A very simple question posed by reader Eric Slater in an email following a recent post has had me thinking rather a lot about my own photography, what works in my images and why. I'm not huge on introspection but I thought I'd give it a go.
I'd mentioned that I drive through the countryside looking for elements that will give "structure" to a photograph. Eric picked up on this and asked if I could explain what I meant by structure.
Well, that kind of threw me a bit because, off the top of my head, I couldn't. I instantly know it when I see it but describing it is a different matter. I've since reached the conclusion that it all boils down to composition. A lot of my photographs have something that leads the eye into the scene with, ideally, something worth looking at in the background that represents the end of this 2D journey.
It's this that hits me between the eyes when I'm out and about in the car. Quite often I'll glance to the side, have a quick look in the rear view mirror and then slam on the brakes as I've just seen something that will make a photograph work. It's as quick as that and can be quite alarming for Cath if she's beside me at the time!
Now, not all of those quick glances result in a good photograph but enough of them do for me to quite happily follow my instincts. The pic above of Craigowl, a hill north of Dundee with some communications towers on it, is a good demonstration of the type of thing I look for.
The brightness of the wet road immediately catches the eye and the viewer is led right into the scene and up to the comms mast standing out against the sky. What I like about this pic is the way the road at its narrowest point echoes the tower on the top of the hill. A nice stormy sky - another feature I look for - rounds this one off.
Here's another drive-by shot (above) that shares some similarities. Again there's the converging lines reflecting a bright sky and an interesting background as the telegraph poles recede into the distance.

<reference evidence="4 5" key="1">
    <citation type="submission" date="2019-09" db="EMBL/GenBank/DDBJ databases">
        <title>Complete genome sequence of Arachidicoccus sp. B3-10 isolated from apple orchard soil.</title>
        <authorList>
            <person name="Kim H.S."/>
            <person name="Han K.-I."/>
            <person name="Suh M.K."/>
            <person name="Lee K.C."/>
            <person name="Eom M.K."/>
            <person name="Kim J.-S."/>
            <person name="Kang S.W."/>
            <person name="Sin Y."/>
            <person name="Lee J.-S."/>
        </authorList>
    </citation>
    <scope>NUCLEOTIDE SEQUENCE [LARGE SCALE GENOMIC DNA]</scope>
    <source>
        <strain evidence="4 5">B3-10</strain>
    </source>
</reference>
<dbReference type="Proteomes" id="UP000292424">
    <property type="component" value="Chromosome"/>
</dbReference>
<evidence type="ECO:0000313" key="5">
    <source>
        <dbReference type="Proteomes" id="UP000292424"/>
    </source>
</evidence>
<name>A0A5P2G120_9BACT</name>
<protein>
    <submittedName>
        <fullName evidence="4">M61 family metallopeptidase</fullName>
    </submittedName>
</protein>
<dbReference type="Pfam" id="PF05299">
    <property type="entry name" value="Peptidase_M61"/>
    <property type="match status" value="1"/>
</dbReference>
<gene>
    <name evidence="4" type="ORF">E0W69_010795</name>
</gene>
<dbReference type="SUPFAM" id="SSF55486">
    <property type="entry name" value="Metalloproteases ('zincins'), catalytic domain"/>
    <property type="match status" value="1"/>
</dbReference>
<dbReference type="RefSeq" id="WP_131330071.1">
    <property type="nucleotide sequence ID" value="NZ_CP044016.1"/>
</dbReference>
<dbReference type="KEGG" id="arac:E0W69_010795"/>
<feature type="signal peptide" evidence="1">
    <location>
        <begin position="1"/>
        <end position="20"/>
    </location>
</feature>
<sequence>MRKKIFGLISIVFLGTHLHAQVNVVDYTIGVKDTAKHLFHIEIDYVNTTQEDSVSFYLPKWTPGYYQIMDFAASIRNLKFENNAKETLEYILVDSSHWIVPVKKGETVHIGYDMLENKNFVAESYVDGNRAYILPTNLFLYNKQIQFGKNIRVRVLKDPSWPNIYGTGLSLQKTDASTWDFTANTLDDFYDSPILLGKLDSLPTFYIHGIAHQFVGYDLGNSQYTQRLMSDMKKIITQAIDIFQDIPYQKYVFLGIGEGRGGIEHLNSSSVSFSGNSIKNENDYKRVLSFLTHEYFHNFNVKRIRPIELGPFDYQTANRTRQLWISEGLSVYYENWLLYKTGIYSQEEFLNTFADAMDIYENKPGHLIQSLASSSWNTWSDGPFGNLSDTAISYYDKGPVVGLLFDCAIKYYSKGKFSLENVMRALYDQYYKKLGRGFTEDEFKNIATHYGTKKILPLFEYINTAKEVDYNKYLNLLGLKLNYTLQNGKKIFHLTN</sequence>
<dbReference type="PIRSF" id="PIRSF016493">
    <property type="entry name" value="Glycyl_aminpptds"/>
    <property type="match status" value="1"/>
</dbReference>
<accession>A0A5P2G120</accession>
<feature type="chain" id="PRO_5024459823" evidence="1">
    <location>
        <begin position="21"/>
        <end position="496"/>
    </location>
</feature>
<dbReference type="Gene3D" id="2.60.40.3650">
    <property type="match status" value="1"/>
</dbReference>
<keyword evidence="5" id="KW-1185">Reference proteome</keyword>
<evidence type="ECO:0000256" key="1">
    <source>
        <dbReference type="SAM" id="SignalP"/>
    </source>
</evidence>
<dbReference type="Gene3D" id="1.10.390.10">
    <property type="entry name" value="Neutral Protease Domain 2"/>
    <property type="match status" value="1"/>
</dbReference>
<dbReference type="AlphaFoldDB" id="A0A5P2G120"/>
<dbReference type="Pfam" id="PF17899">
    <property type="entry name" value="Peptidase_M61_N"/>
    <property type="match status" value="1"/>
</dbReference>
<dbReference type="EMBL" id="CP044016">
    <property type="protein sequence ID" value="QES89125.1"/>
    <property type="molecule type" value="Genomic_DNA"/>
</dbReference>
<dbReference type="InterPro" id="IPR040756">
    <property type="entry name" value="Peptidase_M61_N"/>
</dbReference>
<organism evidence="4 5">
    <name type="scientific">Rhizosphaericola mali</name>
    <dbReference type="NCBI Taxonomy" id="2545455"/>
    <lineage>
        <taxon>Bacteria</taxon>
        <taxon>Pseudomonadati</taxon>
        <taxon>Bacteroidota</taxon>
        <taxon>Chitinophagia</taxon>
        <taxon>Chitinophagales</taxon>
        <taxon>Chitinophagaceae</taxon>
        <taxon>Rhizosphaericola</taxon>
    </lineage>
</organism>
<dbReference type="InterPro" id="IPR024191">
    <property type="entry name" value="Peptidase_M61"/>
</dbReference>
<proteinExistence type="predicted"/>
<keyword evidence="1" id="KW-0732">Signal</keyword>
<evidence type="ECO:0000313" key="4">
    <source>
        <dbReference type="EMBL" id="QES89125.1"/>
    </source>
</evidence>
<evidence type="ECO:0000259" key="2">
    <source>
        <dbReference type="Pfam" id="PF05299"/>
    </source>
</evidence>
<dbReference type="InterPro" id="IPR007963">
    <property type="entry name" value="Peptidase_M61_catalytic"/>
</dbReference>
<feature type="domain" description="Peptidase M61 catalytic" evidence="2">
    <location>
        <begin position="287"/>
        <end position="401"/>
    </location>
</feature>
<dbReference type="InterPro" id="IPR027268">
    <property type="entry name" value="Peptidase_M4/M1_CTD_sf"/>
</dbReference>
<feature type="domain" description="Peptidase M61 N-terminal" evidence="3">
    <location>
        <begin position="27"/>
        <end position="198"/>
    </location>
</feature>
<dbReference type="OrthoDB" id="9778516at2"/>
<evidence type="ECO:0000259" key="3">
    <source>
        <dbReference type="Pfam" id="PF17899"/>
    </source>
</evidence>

In quick succession, here are some more pics that demonstrate the same features.
Hopefully, the "structure" I wrote about is becoming clear in these photographs. One bit of kit that helps greatly when hunting for images like these is a 28mm lens (on the 35mm format). A 35mm lens doesn't exaggerate the foreground enough and a 24mm often leaves the focal point in the background too small. I find the 28mm is just about perfect for emphasising the converging or sweeping lines without diminishing the background too much.
Here's what I'm always aiming for. It's a classic Henri Cartier-Bresson landscape and I love it. Two things are vital to this composition: the featureless sky and the small clump of trees perched upon the horizon to the right of centre.
This sort of composition isn't the only thing I look for. I also like interesting objects in the foreground with a background that's out of focus, as in those below.
|By Bill Schwab|
And that's about the best I can do explaining the structure I go searching for. We all see things differently and it's unlikely you'd value the same compositional elements that I do. But it might be worthwhile looking through the photographs you've taken yourself that are a bit special and asking what it is that makes them click.